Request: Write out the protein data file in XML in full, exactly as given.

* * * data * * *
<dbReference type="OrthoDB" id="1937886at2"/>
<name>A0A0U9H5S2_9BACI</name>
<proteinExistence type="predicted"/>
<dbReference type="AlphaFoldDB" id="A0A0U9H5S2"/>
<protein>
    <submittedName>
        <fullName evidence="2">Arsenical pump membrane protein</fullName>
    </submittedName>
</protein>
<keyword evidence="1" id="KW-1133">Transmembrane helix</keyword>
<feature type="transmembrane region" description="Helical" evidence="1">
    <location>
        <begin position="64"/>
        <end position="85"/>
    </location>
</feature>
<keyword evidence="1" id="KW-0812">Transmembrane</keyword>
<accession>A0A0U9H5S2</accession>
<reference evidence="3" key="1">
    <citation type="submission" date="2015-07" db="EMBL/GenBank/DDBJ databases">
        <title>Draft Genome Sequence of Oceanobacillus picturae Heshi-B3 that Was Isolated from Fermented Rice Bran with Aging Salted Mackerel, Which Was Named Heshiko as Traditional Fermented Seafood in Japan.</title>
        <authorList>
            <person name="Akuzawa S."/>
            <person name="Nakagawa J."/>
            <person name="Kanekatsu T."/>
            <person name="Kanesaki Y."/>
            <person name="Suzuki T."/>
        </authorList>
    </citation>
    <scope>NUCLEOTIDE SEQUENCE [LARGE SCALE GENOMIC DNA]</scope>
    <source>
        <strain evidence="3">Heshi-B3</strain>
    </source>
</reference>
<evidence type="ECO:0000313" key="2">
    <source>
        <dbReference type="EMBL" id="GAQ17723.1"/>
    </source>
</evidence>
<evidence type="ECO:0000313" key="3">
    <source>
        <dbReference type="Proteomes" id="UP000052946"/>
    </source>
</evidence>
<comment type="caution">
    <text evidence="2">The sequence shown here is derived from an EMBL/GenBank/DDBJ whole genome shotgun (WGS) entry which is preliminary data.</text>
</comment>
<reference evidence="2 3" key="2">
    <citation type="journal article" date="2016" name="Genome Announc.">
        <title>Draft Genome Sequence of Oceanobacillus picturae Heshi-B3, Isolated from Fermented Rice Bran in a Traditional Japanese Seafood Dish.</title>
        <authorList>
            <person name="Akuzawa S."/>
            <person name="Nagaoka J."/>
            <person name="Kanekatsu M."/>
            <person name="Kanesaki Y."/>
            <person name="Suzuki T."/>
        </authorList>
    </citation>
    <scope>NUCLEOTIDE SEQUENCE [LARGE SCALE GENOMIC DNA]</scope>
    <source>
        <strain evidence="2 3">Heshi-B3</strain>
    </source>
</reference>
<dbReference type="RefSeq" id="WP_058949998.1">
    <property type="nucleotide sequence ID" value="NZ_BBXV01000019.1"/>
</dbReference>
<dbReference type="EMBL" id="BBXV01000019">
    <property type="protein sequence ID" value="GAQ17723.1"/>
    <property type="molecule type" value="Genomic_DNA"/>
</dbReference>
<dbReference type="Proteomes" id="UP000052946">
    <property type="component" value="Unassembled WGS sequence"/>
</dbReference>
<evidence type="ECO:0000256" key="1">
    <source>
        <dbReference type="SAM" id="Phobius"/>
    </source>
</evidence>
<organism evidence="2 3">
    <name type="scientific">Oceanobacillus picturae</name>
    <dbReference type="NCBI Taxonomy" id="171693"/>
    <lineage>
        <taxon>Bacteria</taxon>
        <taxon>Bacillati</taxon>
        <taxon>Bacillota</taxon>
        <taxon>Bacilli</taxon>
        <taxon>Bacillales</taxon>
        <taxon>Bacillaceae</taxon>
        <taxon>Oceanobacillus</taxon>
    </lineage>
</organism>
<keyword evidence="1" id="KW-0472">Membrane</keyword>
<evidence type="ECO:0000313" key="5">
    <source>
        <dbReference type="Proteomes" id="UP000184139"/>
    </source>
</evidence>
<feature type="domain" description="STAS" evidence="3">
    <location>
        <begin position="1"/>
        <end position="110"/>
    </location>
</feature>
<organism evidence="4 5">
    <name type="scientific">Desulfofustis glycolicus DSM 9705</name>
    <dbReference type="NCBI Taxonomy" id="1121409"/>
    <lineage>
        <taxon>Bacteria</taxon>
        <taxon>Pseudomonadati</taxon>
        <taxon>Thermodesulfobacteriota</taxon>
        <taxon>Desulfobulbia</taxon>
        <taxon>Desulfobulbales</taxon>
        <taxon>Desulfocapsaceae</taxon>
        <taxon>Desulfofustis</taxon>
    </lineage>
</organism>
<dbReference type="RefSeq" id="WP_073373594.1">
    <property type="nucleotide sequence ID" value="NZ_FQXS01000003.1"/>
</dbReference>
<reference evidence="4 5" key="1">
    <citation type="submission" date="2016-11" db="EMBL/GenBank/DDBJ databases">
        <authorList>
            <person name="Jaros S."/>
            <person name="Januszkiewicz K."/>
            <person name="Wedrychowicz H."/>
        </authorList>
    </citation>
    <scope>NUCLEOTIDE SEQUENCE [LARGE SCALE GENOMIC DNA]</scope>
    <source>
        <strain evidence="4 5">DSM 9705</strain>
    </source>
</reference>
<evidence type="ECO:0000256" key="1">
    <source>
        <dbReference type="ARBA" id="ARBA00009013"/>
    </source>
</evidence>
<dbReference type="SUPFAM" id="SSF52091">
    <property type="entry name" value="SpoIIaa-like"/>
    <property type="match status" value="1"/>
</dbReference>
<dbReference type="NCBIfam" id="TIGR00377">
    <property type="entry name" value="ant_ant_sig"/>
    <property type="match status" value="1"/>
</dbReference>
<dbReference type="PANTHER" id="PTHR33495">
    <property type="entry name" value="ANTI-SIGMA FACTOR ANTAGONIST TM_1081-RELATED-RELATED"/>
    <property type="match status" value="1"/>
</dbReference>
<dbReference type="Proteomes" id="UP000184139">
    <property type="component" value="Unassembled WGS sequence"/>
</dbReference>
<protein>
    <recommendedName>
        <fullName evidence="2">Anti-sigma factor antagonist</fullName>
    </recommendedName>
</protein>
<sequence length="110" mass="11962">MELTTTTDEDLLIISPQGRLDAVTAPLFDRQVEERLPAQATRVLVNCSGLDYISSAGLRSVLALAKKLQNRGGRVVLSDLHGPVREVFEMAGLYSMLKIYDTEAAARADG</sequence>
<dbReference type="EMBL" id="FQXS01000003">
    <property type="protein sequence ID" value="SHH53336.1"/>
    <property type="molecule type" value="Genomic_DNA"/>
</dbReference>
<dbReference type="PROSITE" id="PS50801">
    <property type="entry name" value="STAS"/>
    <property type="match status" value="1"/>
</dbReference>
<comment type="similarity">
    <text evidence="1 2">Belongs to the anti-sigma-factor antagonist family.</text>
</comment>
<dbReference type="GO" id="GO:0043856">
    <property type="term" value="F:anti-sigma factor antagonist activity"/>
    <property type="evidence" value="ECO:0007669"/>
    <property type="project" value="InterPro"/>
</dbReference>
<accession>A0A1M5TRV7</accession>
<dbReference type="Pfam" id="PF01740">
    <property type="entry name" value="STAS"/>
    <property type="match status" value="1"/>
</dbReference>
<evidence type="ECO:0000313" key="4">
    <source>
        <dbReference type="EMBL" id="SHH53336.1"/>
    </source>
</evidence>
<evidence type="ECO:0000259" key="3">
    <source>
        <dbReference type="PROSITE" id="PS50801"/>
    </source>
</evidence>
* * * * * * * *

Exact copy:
<dbReference type="OrthoDB" id="1937886at2"/>
<name>A0A0U9H5S2_9BACI</name>
<proteinExistence type="predicted"/>
<dbReference type="AlphaFoldDB" id="A0A0U9H5S2"/>
<protein>
    <submittedName>
        <fullName evidence="2">Arsenical pump membrane protein</fullName>
    </submittedName>
</protein>
<keyword evidence="1" id="KW-1133">Transmembrane helix</keyword>
<feature type="transmembrane region" description="Helical" evidence="1">
    <location>
        <begin position="64"/>
        <end position="85"/>
    </location>
</feature>
<keyword evidence="1" id="KW-0812">Transmembrane</keyword>
<accession>A0A0U9H5S2</accession>
<reference evidence="3" key="1">
    <citation type="submission" date="2015-07" db="EMBL/GenBank/DDBJ databases">
        <title>Draft Genome Sequence of Oceanobacillus picturae Heshi-B3 that Was Isolated from Fermented Rice Bran with Aging Salted Mackerel, Which Was Named Heshiko as Traditional Fermented Seafood in Japan.</title>
        <authorList>
            <person name="Akuzawa S."/>
            <person name="Nakagawa J."/>
            <person name="Kanekatsu T."/>
            <person name="Kanesaki Y."/>
            <person name="Suzuki T."/>
        </authorList>
    </citation>
    <scope>NUCLEOTIDE SEQUENCE [LARGE SCALE GENOMIC DNA]</scope>
    <source>
        <strain evidence="3">Heshi-B3</strain>
    </source>
</reference>
<evidence type="ECO:0000313" key="2">
    <source>
        <dbReference type="EMBL" id="GAQ17723.1"/>
    </source>
</evidence>
<evidence type="ECO:0000313" key="3">
    <source>
        <dbReference type="Proteomes" id="UP000052946"/>
    </source>
</evidence>
<comment type="caution">
    <text evidence="2">The sequence shown here is derived from an EMBL/GenBank/DDBJ whole genome shotgun (WGS) entry which is preliminary data.</text>
</comment>
<reference evidence="2 3" key="2">
    <citation type="journal article" date="2016" name="Genome Announc.">
        <title>Draft Genome Sequence of Oceanobacillus picturae Heshi-B3, Isolated from Fermented Rice Bran in a Traditional Japanese Seafood Dish.</title>
        <authorList>
            <person name="Akuzawa S."/>
            <person name="Nagaoka J."/>
            <person name="Kanekatsu M."/>
            <person name="Kanesaki Y."/>
            <person name="Suzuki T."/>
        </authorList>
    </citation>
    <scope>NUCLEOTIDE SEQUENCE [LARGE SCALE GENOMIC DNA]</scope>
    <source>
        <strain evidence="2 3">Heshi-B3</strain>
    </source>
</reference>
<dbReference type="RefSeq" id="WP_058949998.1">
    <property type="nucleotide sequence ID" value="NZ_BBXV01000019.1"/>
</dbReference>
<dbReference type="EMBL" id="BBXV01000019">
    <property type="protein sequence ID" value="GAQ17723.1"/>
    <property type="molecule type" value="Genomic_DNA"/>
</dbReference>
<dbReference type="Proteomes" id="UP000052946">
    <property type="component" value="Unassembled WGS sequence"/>
</dbReference>
<evidence type="ECO:0000256" key="1">
    <source>
        <dbReference type="SAM" id="Phobius"/>
    </source>
</evidence>
<organism evidence="2 3">
    <name type="scientific">Oceanobacillus picturae</name>
    <dbReference type="NCBI Taxonomy" id="171693"/>
    <lineage>
        <taxon>Bacteria</taxon>
        <taxon>Bacillati</taxon>
        <taxon>Bacillota</taxon>
        <taxon>Bacilli</taxon>
        <taxon>Bacillales</taxon>
        <taxon>Bacillaceae</taxon>
        <taxon>Oceanobacillus</taxon>
    </lineage>
</organism>
<keyword evidence="1" id="KW-0472">Membrane</keyword>
<evidence type="ECO:0000313" key="5">
    <source>
        <dbReference type="Proteomes" id="UP000184139"/>
    </source>
</evidence>
<feature type="domain" description="STAS" evidence="3">
    <location>
        <begin position="1"/>
        <end position="110"/>
    </location>
</feature>
<organism evidence="4 5">
    <name type="scientific">Desulfofustis glycolicus DSM 9705</name>
    <dbReference type="NCBI Taxonomy" id="1121409"/>
    <lineage>
        <taxon>Bacteria</taxon>
        <taxon>Pseudomonadati</taxon>
        <taxon>Thermodesulfobacteriota</taxon>
        <taxon>Desulfobulbia</taxon>
        <taxon>Desulfobulbales</taxon>
        <taxon>Desulfocapsaceae</taxon>
        <taxon>Desulfofustis</taxon>
    </lineage>
</organism>
<dbReference type="RefSeq" id="WP_073373594.1">
    <property type="nucleotide sequence ID" value="NZ_FQXS01000003.1"/>
</dbReference>
<reference evidence="4 5" key="1">
    <citation type="submission" date="2016-11" db="EMBL/GenBank/DDBJ databases">
        <authorList>
            <person name="Jaros S."/>
            <person name="Januszkiewicz K."/>
            <person name="Wedrychowicz H."/>
        </authorList>
    </citation>
    <scope>NUCLEOTIDE SEQUENCE [LARGE SCALE GENOMIC DNA]</scope>
    <source>
        <strain evidence="4 5">DSM 9705</strain>
    </source>
</reference>
<evidence type="ECO:0000256" key="1">
    <source>
        <dbReference type="ARBA" id="ARBA00009013"/>
    </source>
</evidence>
<dbReference type="SUPFAM" id="SSF52091">
    <property type="entry name" value="SpoIIaa-like"/>
    <property type="match status" value="1"/>
</dbReference>
<dbReference type="NCBIfam" id="TIGR00377">
    <property type="entry name" value="ant_ant_sig"/>
    <property type="match status" value="1"/>
</dbReference>
<dbReference type="PANTHER" id="PTHR33495">
    <property type="entry name" value="ANTI-SIGMA FACTOR ANTAGONIST TM_1081-RELATED-RELATED"/>
    <property type="match status" value="1"/>
</dbReference>
<dbReference type="Proteomes" id="UP000184139">
    <property type="component" value="Unassembled WGS sequence"/>
</dbReference>
<protein>
    <recommendedName>
        <fullName evidence="2">Anti-sigma factor antagonist</fullName>
    </recommendedName>
</protein>
<sequence length="110" mass="11962">MELTTTTDEDLLIISPQGRLDAVTAPLFDRQVEERLPAQATRVLVNCSGLDYISSAGLRSVLALAKKLQNRGGRVVLSDLHGPVREVFEMAGLYSMLKIYDTEAAARADG</sequence>
<dbReference type="EMBL" id="FQXS01000003">
    <property type="protein sequence ID" value="SHH53336.1"/>
    <property type="molecule type" value="Genomic_DNA"/>
</dbReference>
<dbReference type="PROSITE" id="PS50801">
    <property type="entry name" value="STAS"/>
    <property type="match status" value="1"/>
</dbReference>
<comment type="similarity">
    <text evidence="1 2">Belongs to the anti-sigma-factor antagonist family.</text>
</comment>
<dbReference type="GO" id="GO:0043856">
    <property type="term" value="F:anti-sigma factor antagonist activity"/>
    <property type="evidence" value="ECO:0007669"/>
    <property type="project" value="InterPro"/>
</dbReference>
<accession>A0A1M5TRV7</accession>
<dbReference type="Pfam" id="PF01740">
    <property type="entry name" value="STAS"/>
    <property type="match status" value="1"/>
</dbReference>
<evidence type="ECO:0000313" key="4">
    <source>
        <dbReference type="EMBL" id="SHH53336.1"/>
    </source>
</evidence>
<evidence type="ECO:0000259" key="3">
    <source>
        <dbReference type="PROSITE" id="PS50801"/>
    </source>
</evidence>